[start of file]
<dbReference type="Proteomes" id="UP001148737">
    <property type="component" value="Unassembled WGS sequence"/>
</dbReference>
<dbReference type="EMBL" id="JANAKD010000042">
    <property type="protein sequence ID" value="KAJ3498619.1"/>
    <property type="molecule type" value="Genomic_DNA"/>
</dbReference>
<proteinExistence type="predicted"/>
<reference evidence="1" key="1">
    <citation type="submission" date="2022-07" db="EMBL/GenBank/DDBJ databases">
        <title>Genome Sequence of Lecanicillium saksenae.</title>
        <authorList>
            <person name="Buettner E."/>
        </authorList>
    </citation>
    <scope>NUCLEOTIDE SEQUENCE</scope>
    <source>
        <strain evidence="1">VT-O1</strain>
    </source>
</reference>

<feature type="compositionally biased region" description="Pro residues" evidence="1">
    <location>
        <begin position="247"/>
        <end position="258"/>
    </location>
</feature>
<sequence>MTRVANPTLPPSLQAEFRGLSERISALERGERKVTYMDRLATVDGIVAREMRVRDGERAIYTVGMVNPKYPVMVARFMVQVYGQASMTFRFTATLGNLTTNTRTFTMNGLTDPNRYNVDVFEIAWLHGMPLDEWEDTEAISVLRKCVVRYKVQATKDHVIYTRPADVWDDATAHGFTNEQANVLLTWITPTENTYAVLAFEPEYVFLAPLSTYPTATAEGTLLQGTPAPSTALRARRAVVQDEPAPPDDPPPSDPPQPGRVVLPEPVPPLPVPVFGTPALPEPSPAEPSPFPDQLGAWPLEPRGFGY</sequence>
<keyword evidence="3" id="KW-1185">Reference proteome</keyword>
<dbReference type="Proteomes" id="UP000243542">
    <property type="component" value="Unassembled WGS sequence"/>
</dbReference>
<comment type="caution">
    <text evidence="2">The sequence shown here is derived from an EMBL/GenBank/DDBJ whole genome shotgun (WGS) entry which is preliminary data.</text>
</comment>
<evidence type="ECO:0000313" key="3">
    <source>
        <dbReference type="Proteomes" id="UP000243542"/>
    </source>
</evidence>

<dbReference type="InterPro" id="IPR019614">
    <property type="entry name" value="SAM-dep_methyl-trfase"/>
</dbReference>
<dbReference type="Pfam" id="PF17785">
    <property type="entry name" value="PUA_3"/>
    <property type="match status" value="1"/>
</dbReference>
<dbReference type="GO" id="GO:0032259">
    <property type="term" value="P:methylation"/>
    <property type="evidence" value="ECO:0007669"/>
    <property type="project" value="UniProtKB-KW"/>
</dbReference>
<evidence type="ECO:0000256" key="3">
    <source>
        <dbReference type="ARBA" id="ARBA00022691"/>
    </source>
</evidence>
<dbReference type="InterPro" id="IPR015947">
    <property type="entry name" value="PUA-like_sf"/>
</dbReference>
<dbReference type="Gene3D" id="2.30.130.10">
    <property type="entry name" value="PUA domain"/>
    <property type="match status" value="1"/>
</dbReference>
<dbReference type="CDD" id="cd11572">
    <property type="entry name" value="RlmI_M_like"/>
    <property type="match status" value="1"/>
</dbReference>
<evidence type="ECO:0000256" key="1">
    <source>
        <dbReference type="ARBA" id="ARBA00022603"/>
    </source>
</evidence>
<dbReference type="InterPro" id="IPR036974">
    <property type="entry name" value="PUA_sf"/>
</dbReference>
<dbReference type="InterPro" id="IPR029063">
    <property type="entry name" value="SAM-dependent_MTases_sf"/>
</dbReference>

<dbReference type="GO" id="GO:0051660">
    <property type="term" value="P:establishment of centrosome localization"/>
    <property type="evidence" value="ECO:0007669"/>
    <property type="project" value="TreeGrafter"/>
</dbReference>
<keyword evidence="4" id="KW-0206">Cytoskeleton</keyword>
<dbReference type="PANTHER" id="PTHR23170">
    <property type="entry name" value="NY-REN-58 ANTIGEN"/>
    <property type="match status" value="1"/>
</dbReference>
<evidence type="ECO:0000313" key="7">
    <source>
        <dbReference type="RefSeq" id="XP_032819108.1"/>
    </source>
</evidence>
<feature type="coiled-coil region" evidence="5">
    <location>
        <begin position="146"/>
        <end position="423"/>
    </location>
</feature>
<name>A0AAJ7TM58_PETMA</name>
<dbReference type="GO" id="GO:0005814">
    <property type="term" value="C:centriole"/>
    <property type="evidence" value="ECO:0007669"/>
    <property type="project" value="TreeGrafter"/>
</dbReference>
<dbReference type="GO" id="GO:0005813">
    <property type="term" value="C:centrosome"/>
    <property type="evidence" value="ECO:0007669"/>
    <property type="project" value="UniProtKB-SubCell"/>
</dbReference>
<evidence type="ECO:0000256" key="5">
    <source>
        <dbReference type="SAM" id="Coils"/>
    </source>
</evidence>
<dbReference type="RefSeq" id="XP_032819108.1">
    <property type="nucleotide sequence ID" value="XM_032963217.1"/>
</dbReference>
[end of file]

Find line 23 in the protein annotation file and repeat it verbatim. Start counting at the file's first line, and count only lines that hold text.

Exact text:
        <begin position="247"/>